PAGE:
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Hepatitis C Incidence Rises among HIV+ Gay Men in Swiss Study


Sexually transmitted hepatitis C virus (HCV) infection has increased dramatically over the past 13 years among gay and bisexual men in the Swiss HIV Cohort Study, even as it remained stable among heterosexuals and decreased among injection drug users, investigators reported in the November 2012 issue of Clinical Infectious Diseases.

Around the year 2000 clinicians began reporting outbreaks of apparently sexually transmitted acute HCV infection among men who have sex with men (MSM), first in cities in the U.K., then in continental Europe, followed by Australia and the U.S. HCV acquisition has been linked to various sexual activities, other sexually transmitted infections, use of non-injected recreational drugs, and sex in group settings, but the exact risk factors have varied from study to study.

HIV/HCV coinfected people tend to experience faster liver disease progression and respond less well to hepatitis C treatment; some research indicates that people who are already HIV positive when they acquire HCV may experience very rapid fibrosis progression, though this remains controversial.

Gilles Wandeler from Bern University Hospital and fellow investigators with the Swiss HIV Cohort Study looked at trends in hepatitis C incidence among different HIV transmission groups in the cohort.

HCV incidence was assessed from 1998 -- when they study started doing routine serial HCV screening -- through 2011. All initially HCV seronegative study participants with at least 1 follow-up test were included: 4629 MSM, 4530 people who acquired HIV through heterosexual contact, and 2678 current or past injection drug users (IDUs).


  • 147 MSM (3.2%), 513 heterosexual men and women (11.3%), and 2468 IDUs (92.2%) were HCV positive at baseline, leaving 3333 MSM, 3078 heterosexuals, and 123 IDUs in the HCV incidence analysis.
  • Overall, IDUs continued to have the highest HCV seroconversion rate:

o   IDUs: 41 people per 733 person years of follow-up, or 33%;

o   MSM: 101 people per 23,707 person-years, or 3%;

o   Heterosexuals: 25 people per 20,752 person-years, or 1%.

  • MSM, however, saw the largest incidence rate increase:

o   MSM: increase from 0.23 per 100 person-years in 1998 to 4.09 in 2011 (51 new cases -- half the total -- occurred during the last 3 years).

o   IDU: decrease from 13.89 per 100 person-years in 1998 to 2.24 in 2011 (3 cases during the last 3 years);

o   Heterosexual: stable at < 0.5 per 100 person-years (2 cases in 2011). 

  • Of the 63 new infections among MSM with available genotyping results, a majority were HCV genotype 1 (67%), followed by genotypes 4 (19%), 3 (13%), and 2 (2%).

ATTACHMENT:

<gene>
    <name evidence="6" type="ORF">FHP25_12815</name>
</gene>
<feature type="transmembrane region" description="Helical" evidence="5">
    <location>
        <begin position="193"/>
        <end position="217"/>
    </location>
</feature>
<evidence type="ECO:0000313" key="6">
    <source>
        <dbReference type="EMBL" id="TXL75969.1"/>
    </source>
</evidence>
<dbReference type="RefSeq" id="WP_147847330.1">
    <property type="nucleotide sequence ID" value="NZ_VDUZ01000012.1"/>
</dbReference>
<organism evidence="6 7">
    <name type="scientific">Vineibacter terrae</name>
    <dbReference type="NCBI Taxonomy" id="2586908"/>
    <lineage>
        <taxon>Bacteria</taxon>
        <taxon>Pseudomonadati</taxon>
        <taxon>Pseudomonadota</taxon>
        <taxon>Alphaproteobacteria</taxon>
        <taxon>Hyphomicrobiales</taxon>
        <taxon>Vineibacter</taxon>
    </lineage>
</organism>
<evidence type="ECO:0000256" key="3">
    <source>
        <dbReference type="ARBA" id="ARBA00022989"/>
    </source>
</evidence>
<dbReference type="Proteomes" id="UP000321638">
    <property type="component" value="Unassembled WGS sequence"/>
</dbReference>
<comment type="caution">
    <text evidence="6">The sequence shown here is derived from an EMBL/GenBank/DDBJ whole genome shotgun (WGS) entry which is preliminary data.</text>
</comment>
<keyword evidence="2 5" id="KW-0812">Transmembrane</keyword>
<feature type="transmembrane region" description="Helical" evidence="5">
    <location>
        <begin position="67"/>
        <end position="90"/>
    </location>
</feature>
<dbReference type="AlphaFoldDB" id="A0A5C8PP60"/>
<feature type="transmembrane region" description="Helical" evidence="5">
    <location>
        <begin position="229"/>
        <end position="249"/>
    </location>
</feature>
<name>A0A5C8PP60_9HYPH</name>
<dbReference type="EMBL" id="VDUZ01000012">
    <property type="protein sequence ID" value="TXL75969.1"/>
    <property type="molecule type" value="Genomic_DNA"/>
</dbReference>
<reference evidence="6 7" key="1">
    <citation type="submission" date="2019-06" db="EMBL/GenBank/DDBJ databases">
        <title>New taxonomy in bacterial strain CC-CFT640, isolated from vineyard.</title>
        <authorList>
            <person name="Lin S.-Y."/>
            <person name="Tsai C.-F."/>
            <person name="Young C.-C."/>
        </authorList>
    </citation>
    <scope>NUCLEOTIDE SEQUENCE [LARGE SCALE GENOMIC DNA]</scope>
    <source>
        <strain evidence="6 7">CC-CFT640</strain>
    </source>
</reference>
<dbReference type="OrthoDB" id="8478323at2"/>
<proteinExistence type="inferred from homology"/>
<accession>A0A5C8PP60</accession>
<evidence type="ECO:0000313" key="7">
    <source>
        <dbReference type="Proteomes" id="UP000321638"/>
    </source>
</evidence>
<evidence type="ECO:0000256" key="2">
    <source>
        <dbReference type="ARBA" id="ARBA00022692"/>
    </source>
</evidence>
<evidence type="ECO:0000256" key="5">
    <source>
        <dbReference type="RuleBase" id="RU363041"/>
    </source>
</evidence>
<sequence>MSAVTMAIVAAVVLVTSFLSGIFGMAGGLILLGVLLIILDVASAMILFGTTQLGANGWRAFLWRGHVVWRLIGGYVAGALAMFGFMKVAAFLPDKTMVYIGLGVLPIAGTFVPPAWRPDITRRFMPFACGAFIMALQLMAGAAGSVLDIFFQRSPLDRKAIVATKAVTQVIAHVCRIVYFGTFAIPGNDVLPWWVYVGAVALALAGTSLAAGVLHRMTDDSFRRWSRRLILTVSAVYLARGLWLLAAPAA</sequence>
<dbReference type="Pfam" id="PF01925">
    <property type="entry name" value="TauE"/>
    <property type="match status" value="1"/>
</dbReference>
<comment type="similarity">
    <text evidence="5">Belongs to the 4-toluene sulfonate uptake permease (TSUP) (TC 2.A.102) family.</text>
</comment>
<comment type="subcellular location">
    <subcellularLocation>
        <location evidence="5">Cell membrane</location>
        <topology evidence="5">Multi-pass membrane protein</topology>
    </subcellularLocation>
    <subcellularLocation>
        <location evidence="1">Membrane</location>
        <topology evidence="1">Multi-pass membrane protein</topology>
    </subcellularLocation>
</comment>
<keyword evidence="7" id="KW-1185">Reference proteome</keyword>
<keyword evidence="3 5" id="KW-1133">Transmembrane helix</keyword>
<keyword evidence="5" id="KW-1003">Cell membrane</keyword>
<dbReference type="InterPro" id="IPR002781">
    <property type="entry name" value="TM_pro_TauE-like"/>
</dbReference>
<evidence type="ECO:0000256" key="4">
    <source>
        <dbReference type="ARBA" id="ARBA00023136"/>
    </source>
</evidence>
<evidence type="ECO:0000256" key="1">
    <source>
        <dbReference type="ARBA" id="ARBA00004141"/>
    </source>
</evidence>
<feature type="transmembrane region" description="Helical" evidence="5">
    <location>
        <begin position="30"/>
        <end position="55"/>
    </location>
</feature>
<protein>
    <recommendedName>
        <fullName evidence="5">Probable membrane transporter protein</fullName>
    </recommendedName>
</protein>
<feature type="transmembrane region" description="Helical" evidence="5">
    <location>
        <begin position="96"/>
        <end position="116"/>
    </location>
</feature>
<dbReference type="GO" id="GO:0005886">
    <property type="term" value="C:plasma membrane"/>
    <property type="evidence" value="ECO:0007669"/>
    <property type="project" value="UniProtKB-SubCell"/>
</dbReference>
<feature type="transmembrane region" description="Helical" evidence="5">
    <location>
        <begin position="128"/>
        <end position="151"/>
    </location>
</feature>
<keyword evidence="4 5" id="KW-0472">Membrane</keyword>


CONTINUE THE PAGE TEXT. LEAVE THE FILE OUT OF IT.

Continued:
• After adjusting for other factors, the only significant predictors of HCV seroconversion among MSM were inconsistent condom use (adjusted hazard ratio [HR] 2.09) and history of syphilis (adjusted HR 2.11), both approximately doubling the risk.

"In the Swiss HIV Cohort Study, HCV infection incidence decreased in [IDUs], remained stable in [heterosexuals], and increased 18-fold in MSM in the last 13 years," the study authors summarized. "These observations underscore the need for improved HCV surveillance and prevention among HIV-infected MSM."

In their discussion, they attributed the decreased HCV incidence among IDUs to "the considerable success of preventive interventions such as methadone substitution and needle exchange programs," as well as Switzerland's long-term heroin prescription program.

The researchers explained that most demographic and behavioral characteristics were similar for gay/bisexual men who acquired HCV and those who did not, making it difficult to identify the cause of the increased incidence beyond not using condoms for anal sex. Non-injection drug use, use of antiretroviral therapy (ART), and immunological status were not significantly associated with HCV infection; almost all men who seroconverted were on ART (93%) and had CD4 T-cell counts >200 cells/mm3.

However, they noted that there had been a significant increase in syphilis among MSM in the cohort, paralleling the HCV epidemic. "[I]t is...conceivable that the mucosal disruption caused by syphilitic ulcers facilitates HCV infections," they suggested. They also pointed out that condom use has declined in recent years among MSM in the cohort with suppressed HIV viral load.

"It is crucial that HIV-infected MSM are counseled with regard to the risks of sexual activities that involve traumatic mucosal sex, and that condoms are used consistently during high-risk sexual activity," they concluded. "The example of IDUs demonstrates that it is possible to reduce the incidence of HCV infections through improved screening and preventive interventions."



G Wandeler, T Gsponer, A Bregenzer, A Rauch, et al. HepatitisC Virus Infections in the Swiss HIV Cohort Study: A Rapidly Evolving Epidemic. Clinical Infectious Diseases55(10):1408-1416. November 2012.